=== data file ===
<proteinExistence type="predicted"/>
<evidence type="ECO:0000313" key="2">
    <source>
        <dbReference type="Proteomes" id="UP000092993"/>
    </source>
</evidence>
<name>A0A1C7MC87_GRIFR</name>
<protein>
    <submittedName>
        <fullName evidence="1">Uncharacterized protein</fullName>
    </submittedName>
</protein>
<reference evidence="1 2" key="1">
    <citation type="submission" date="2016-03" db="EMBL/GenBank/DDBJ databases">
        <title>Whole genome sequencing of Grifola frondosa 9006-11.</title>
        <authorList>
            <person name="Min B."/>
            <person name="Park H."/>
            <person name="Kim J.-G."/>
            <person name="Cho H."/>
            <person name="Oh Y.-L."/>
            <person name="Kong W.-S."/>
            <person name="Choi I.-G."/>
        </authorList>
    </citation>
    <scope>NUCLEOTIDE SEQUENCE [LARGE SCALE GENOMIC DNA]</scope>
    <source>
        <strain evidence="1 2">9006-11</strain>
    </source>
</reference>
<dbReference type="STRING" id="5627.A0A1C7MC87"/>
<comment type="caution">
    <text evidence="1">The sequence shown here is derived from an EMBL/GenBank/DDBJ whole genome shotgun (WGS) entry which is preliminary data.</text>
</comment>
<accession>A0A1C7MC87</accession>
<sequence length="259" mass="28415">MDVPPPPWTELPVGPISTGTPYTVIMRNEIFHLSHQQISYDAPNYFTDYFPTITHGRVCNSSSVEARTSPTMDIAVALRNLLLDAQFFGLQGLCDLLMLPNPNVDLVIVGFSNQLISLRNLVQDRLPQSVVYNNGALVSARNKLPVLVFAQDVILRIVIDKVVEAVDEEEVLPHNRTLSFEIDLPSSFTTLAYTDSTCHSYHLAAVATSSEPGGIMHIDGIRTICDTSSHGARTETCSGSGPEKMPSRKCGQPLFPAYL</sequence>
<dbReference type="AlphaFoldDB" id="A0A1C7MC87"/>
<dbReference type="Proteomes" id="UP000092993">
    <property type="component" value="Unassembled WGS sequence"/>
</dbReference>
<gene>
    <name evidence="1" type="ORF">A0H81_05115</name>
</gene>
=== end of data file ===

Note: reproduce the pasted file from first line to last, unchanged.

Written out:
<proteinExistence type="predicted"/>
<evidence type="ECO:0000313" key="2">
    <source>
        <dbReference type="Proteomes" id="UP000092993"/>
    </source>
</evidence>
<name>A0A1C7MC87_GRIFR</name>
<protein>
    <submittedName>
        <fullName evidence="1">Uncharacterized protein</fullName>
    </submittedName>
</protein>
<reference evidence="1 2" key="1">
    <citation type="submission" date="2016-03" db="EMBL/GenBank/DDBJ databases">
        <title>Whole genome sequencing of Grifola frondosa 9006-11.</title>
        <authorList>
            <person name="Min B."/>
            <person name="Park H."/>
            <person name="Kim J.-G."/>
            <person name="Cho H."/>
            <person name="Oh Y.-L."/>
            <person name="Kong W.-S."/>
            <person name="Choi I.-G."/>
        </authorList>
    </citation>
    <scope>NUCLEOTIDE SEQUENCE [LARGE SCALE GENOMIC DNA]</scope>
    <source>
        <strain evidence="1 2">9006-11</strain>
    </source>
</reference>
<dbReference type="STRING" id="5627.A0A1C7MC87"/>
<comment type="caution">
    <text evidence="1">The sequence shown here is derived from an EMBL/GenBank/DDBJ whole genome shotgun (WGS) entry which is preliminary data.</text>
</comment>
<accession>A0A1C7MC87</accession>
<sequence length="259" mass="28415">MDVPPPPWTELPVGPISTGTPYTVIMRNEIFHLSHQQISYDAPNYFTDYFPTITHGRVCNSSSVEARTSPTMDIAVALRNLLLDAQFFGLQGLCDLLMLPNPNVDLVIVGFSNQLISLRNLVQDRLPQSVVYNNGALVSARNKLPVLVFAQDVILRIVIDKVVEAVDEEEVLPHNRTLSFEIDLPSSFTTLAYTDSTCHSYHLAAVATSSEPGGIMHIDGIRTICDTSSHGARTETCSGSGPEKMPSRKCGQPLFPAYL</sequence>
<dbReference type="AlphaFoldDB" id="A0A1C7MC87"/>
<dbReference type="Proteomes" id="UP000092993">
    <property type="component" value="Unassembled WGS sequence"/>
</dbReference>
<gene>
    <name evidence="1" type="ORF">A0H81_05115</name>
</gene>